3 Mignogna MD, Lo Russo L, Fedele S, Ruoppo E, Califano L, Lo Muzio L. Clinical behaviour of malignant transforming oral lichen planus. Eur J Surg Oncol. 2002 Dec;28(8):838-43.

4 de Vries N, Van der Waal I, Snow GB. Multiple primary tumours in oral cancer. International journal of oral and maxillofacial surgery. Feb 1986;15(1):85-87.

5 Petersen PE, Oral cancer prevention and control – The approach of the World Health Organization, Oral Oncol. 2008.

6 Ko YC, Huang YL, Lee CH, Chen MJ, Lin LM, Tsai CC. Betel quid chewing, cigarette smoking and alcohol consumption related to oral cancer in Taiwan. Journal of oral pathology & medicine: official publication of the International Association of Oral Pathologists and the American Academy of Oral Pathology. Nov 1995;24(10):450-453.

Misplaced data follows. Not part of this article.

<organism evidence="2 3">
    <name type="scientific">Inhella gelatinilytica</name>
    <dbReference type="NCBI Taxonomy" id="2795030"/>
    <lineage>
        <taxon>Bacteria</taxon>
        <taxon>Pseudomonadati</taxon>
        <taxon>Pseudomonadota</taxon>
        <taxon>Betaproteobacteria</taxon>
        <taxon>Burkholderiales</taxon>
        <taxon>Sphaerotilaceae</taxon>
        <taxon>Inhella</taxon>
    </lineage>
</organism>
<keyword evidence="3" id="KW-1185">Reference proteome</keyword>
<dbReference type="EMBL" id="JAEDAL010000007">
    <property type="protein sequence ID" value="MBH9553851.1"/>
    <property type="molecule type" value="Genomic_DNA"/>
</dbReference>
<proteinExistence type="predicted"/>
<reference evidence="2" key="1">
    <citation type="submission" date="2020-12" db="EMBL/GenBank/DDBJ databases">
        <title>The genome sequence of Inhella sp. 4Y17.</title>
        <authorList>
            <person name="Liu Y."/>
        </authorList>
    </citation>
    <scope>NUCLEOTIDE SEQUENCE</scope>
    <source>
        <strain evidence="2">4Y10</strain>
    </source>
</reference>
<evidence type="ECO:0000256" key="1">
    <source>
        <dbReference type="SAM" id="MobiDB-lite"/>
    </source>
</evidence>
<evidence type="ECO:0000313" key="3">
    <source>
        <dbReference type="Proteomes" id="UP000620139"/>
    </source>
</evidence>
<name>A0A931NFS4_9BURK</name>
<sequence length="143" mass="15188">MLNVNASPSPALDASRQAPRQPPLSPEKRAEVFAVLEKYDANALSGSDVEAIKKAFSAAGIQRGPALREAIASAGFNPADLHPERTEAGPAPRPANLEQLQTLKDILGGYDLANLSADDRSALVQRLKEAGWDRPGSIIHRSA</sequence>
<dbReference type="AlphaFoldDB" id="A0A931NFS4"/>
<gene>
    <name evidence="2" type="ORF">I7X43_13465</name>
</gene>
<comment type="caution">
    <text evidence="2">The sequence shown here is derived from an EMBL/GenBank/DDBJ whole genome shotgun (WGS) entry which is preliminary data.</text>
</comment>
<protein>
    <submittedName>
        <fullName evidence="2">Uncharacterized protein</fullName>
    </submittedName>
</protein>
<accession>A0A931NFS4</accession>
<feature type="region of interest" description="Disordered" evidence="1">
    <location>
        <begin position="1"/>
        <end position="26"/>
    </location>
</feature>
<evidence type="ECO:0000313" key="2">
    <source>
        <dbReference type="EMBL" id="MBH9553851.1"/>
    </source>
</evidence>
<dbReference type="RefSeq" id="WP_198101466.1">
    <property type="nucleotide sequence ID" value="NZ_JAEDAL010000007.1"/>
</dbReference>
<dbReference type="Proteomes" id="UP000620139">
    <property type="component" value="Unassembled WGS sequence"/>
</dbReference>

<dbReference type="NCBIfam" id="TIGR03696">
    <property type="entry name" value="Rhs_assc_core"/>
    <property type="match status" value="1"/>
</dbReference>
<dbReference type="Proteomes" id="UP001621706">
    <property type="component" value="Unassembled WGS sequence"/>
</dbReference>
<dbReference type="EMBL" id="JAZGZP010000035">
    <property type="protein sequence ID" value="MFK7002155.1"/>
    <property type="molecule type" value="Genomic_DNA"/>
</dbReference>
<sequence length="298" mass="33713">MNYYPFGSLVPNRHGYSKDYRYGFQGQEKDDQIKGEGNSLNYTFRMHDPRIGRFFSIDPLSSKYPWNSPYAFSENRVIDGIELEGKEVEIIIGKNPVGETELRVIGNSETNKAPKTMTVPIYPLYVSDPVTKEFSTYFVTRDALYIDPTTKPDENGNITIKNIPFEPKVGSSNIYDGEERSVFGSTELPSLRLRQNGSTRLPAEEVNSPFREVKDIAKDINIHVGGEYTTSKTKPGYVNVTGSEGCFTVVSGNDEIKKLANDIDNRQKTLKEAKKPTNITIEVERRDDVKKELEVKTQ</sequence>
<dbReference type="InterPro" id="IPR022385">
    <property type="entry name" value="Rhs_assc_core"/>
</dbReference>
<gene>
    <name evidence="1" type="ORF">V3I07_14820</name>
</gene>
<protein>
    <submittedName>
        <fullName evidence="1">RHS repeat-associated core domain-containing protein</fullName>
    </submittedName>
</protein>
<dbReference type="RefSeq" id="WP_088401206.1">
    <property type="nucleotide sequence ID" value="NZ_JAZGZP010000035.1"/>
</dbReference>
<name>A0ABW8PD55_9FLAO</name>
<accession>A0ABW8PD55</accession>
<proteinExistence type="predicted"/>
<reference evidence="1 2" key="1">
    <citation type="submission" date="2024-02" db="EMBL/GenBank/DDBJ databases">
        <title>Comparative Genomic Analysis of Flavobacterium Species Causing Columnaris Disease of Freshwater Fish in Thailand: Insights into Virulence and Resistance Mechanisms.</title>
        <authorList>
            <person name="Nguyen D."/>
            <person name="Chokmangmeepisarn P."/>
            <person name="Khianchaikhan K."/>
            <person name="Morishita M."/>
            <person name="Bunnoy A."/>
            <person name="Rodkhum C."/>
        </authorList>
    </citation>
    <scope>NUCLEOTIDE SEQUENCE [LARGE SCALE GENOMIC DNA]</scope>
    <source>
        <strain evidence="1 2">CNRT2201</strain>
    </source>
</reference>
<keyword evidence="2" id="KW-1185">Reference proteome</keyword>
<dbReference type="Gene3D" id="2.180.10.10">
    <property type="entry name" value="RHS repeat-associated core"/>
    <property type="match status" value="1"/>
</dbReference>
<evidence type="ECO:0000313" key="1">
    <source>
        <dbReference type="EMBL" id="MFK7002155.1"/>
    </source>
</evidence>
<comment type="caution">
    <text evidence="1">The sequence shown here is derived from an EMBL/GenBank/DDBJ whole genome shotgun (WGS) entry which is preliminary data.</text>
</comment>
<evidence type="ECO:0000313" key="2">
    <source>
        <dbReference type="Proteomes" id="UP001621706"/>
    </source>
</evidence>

7 Ko YC, Huang YL, Lee CH, Chen MJ, Lin LM, Tsai CC. Betel quid chewing, cigarette smoking and alcohol consumption related to oral cancer in Taiwan. Journal of oral pathology & medicine: official publication of the International Association of Oral Pathologists and the American Academy of Oral Pathology. Nov 1995;24(10):450-453.

8 SilvermanJr. S. Early diagnosis of oral cancer. Cancer. Oct 15 1988;62(8 Suppl):1796-1799.

9 Scully C, Porter S. ABC of oral health. Oral cancer. BMJ. Jul 8 2000;321(7253):97-100.

10 Neville BW, Day TA. Oral cancer and precancerous lesions. CA: A cancer journal for clinicians. Jul-Aug 2002;52(4):195-215.

11 Spiro RH, Thaler HT, Hicks WF, Kher UA, Huvos AH, Strong EW. The importance of clinical staging of minor salivary gland carcinoma. Am J Surg. 1991 Oct;162(4):330-6.

12 Morton DL, Wen DR, Foshag LJ, Essner R, Cochran A. Intraoperative lymphatic mapping and selective cervical lymphadenectomy for early-stage melanomas of the head and neck. J Clin Oncol. 1993;11:1751-6.